Mitt Romney, wrapping up a six-day international trip clouded by criticism, praised Polish "free enterprise" Tuesday as a model to help Europe solve its debt crisis.

"As some wonder about the way forward out of economic recession and fiscal crisis, the answer is to look to Poland," Romney said in a speech at the University of Warsaw.

The address, an effort by the Republican presidential candidate to refocus his message in the final hours of his three-country tour, cited Poland's opposition to "the false promise of a government-dominated economy" as an inspiration to Americans. The country's economy expanded 4.3 percent in 2011, among the fastest in the European Union.

Romney, who has refused to publicly discuss the criticism of his trip, has struggled to overcome a series of distractions that have undermined his foreign policy message. Even as he gave his speech Tuesday, television reporters were on camera live from Warsaw describing the gaffes and tensions with press.

Campaign aides shut down questions shouted by journalists earlier Tuesday as Romney visited a military memorial in the Polish capital.

"Shove it," press aide Rick Gorka told a reporter.

Romney aides insisted that the trip will have little impact on voters back home. While foreign travels are a good way to help candidates bulk up their resumes in preparation for the three presidential debates this fall, U.S. voters are far more concerned about the country's slow economic growth, said strategist Stuart Stevens.

"People understand that big elections are about big things," he said.

Monday, the former Massachusetts governor and private- equity executive was criticized by Palestinian officials for comments he made that suggested cultural reasons explained why Israel's economy outpaced that of the West Bank.

That firestorm followed one at the start of his trip, when Romney's questioning of Britain's readiness to manage the Olympic Games riled his hosts in London. He later clarified his remarks, explaining that it was hard to hold a mistake-free Olympics and that he was confident this year's would be a success.

Tuesday, Romney did not try to explain his remarks. Instead, he focused on his visit to Poland — the final stop of his tour, and the leg where he received the warmest reception.

"Our friendship spans the centuries and is built by our common values and love of freedom," he told reporters after a morning meeting with Polish Foreign Minister Radoslaw Sikorski.

In his speech, he subtly tried to link the Polish economy to the election at home.

"The world should pay close attention to the transformation of Poland's economy," Romney said. "A march toward economic liberty and smaller government has meant a march toward higher living standards, a strong military that defends liberty at home and abroad, and an important and growing role on the international stage."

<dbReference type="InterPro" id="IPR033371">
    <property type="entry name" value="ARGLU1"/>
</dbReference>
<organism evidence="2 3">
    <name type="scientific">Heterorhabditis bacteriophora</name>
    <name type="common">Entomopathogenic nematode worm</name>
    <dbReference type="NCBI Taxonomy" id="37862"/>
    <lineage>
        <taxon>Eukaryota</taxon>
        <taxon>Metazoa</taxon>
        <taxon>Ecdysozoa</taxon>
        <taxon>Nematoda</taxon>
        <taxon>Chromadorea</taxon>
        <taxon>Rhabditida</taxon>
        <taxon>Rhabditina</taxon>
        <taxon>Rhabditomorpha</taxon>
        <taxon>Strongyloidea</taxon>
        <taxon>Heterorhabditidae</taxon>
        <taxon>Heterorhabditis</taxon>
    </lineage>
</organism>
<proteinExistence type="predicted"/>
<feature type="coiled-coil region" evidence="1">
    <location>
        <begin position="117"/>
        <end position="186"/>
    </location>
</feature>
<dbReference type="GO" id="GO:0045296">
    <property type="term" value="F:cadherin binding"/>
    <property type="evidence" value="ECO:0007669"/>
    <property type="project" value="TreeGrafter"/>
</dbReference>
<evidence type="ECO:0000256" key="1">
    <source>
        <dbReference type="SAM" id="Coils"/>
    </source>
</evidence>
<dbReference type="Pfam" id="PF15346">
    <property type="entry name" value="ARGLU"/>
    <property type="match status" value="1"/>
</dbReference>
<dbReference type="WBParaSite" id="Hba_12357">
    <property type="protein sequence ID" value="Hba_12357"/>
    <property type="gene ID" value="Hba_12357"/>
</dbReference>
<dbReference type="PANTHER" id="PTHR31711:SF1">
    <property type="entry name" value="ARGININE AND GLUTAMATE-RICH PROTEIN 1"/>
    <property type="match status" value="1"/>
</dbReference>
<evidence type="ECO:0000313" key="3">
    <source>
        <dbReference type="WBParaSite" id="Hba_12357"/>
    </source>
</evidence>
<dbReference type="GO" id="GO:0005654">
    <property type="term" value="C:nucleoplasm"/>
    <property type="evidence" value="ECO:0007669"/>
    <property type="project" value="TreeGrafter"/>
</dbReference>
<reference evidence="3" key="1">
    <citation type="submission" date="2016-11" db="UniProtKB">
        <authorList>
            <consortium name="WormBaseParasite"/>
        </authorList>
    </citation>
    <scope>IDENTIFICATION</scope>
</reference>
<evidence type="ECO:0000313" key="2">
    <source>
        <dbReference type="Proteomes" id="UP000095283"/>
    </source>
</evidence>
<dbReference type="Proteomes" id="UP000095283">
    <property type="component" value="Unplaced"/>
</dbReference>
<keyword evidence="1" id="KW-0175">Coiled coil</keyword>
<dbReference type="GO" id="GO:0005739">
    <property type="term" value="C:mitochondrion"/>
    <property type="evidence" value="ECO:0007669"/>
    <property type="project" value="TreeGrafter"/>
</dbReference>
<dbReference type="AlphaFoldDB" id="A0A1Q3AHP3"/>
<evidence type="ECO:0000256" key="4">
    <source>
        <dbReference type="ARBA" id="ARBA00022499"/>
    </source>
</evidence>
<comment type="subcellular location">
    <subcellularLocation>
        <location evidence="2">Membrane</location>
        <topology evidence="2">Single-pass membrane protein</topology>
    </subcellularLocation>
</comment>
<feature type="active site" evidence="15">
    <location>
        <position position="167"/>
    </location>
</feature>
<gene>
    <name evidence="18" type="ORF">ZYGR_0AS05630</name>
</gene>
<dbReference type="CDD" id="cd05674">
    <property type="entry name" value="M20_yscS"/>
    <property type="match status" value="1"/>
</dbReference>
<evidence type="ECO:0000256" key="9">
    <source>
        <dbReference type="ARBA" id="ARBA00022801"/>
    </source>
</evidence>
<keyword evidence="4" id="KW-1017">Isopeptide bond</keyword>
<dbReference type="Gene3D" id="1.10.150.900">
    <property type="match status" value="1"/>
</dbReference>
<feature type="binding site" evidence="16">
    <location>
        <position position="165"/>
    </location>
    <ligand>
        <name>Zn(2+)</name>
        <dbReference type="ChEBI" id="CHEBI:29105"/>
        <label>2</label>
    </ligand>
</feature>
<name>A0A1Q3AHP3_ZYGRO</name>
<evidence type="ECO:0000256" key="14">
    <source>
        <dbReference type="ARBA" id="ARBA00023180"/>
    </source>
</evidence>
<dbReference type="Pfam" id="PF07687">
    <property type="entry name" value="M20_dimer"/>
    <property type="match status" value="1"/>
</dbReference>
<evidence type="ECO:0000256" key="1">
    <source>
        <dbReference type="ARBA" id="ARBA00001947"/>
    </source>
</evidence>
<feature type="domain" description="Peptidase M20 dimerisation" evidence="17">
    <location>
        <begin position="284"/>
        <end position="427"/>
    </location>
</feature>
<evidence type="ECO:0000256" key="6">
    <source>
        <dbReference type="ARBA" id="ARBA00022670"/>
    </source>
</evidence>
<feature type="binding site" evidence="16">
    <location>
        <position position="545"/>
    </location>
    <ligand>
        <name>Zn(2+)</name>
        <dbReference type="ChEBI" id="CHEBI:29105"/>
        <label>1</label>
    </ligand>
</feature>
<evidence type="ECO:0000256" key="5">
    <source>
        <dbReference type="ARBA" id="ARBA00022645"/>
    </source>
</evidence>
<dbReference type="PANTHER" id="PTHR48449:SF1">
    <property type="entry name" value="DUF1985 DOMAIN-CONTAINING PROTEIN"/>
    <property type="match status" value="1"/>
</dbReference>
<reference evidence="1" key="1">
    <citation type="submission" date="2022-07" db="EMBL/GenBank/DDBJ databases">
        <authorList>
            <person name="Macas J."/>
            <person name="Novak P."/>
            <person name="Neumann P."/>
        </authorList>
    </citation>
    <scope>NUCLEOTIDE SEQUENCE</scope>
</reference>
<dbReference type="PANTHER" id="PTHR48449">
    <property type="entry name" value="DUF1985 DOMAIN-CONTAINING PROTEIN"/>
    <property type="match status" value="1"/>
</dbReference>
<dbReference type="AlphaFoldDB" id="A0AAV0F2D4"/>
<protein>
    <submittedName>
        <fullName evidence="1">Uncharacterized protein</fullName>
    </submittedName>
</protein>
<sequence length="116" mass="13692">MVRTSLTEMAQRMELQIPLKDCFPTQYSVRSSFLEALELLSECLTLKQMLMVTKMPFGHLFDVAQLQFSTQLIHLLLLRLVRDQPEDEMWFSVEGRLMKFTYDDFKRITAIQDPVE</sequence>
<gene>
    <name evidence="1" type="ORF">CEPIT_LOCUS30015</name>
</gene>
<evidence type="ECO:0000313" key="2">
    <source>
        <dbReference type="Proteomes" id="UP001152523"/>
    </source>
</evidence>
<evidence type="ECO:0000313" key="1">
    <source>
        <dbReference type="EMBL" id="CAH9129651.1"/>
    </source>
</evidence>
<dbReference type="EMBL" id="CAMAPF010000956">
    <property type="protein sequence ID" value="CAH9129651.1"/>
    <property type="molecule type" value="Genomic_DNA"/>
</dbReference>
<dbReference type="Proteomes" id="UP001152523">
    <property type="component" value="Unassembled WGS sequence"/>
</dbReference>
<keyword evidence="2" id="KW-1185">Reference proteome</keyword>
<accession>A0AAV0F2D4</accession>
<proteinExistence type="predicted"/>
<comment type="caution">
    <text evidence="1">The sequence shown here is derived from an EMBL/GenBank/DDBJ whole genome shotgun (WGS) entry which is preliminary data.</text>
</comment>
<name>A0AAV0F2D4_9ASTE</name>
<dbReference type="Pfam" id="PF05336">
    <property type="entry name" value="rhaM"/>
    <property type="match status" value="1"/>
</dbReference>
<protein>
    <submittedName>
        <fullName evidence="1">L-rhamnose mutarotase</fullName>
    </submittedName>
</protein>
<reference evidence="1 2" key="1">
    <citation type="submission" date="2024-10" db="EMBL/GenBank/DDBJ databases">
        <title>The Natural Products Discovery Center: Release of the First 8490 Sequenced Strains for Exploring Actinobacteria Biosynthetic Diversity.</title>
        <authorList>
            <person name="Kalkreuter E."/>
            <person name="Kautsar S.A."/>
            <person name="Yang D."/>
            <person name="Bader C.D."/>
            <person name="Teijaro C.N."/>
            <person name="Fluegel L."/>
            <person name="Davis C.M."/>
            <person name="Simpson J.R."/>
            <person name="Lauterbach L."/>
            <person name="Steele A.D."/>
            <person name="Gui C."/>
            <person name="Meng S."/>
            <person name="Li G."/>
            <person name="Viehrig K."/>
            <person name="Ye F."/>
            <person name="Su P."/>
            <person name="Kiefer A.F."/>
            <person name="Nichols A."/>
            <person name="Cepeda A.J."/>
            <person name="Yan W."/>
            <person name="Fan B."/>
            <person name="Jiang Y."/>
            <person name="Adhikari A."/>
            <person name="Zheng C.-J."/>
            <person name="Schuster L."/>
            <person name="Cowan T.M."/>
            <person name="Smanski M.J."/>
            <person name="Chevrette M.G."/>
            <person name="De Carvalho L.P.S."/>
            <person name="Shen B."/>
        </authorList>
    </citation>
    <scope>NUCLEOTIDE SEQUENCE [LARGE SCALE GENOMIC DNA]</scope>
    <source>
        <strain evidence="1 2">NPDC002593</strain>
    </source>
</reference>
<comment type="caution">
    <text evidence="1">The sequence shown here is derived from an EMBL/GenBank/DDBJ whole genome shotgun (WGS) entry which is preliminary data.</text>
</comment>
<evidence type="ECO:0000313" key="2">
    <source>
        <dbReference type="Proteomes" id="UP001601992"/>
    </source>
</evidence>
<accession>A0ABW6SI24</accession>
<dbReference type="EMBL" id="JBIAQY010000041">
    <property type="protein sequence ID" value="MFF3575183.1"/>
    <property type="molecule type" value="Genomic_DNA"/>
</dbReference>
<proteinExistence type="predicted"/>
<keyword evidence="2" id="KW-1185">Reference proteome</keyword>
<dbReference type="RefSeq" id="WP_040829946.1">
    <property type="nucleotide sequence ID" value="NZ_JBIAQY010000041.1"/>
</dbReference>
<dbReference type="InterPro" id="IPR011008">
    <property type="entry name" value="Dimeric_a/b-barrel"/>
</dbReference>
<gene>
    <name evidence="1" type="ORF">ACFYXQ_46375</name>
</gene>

Though he has vowed not to criticize the president while abroad, Romney frequently attacks President Barack Obama for mismanaging the economy.

Hundreds of cheering Poles greeted Romney Monday when he arrived at the old town hall in Gdansk, a port town that was the birthplace of the Solidarity movement.

"This is like a rally in the U.S.," said Romney's wife, Ann.

Several hours later, Romney received an endorsement from former President Lech Walesa, praise that could resonate with Polish-American voters in swing states like Ohio.

"I wish you to be successful," Walesa said through a translator. "Governor Romney — be successful!"

The Solidarity movement issued a statement after those remarks, essentially disavowing Walesa's personal endorsement and criticizing Romney's business career as marked by anti- union, anti-worker actions.

Romney has called Russia, Poland's historic enemy, America's "No. 1 geopolitical foe" and accused Obama of a "sudden abandonment" of Poland because the president delayed — and then revived — plans for a missile-defense system in Eastern Europe.

In his speech Tuesday, Romney criticized Russian leaders, saying their "once-promising advances toward a free and open society have faltered."

Poles, who see missile defense as a bulwark against a possible return of Russian aggression, had invested great effort in agreeing to the plan proposed by President George W. Bush. The White House announcement that it wouldn't move forward with the plan came on Sept. 17, 2009, 70 years to the day after the Soviet Union invaded eastern Poland two weeks after Nazi Germany attacked from the west.

Walesa told Poland's news station TVN24 that he was deeply disappointed.

"The Americans have always only taken care of their own interests, and they have used everyone else," Walesa said, according to Der Spiegel.

A month later, Vice President Joe Biden said the U.S. would proceed with a smaller project in a new format, called the Phased Adaptive Approach, on the same basic schedule. There is lingering concern about the missile system because of uncertainty about U.S. defense budget cuts, said Fran Burwell, director of the Program on Transatlantic Relations at the Atlantic Council, a Washington policy group.

Romney is trying to capitalize on those strains, as well as on concerns that a U.S. defense tilt toward Asia would reduce Eastern Europe's importance to Washington decision makers.

_ With assistance from Fadwa Hodali in Jerusalem, Jonathan Ferziger in Tel Aviv and Nicole Gaouette in Washington.


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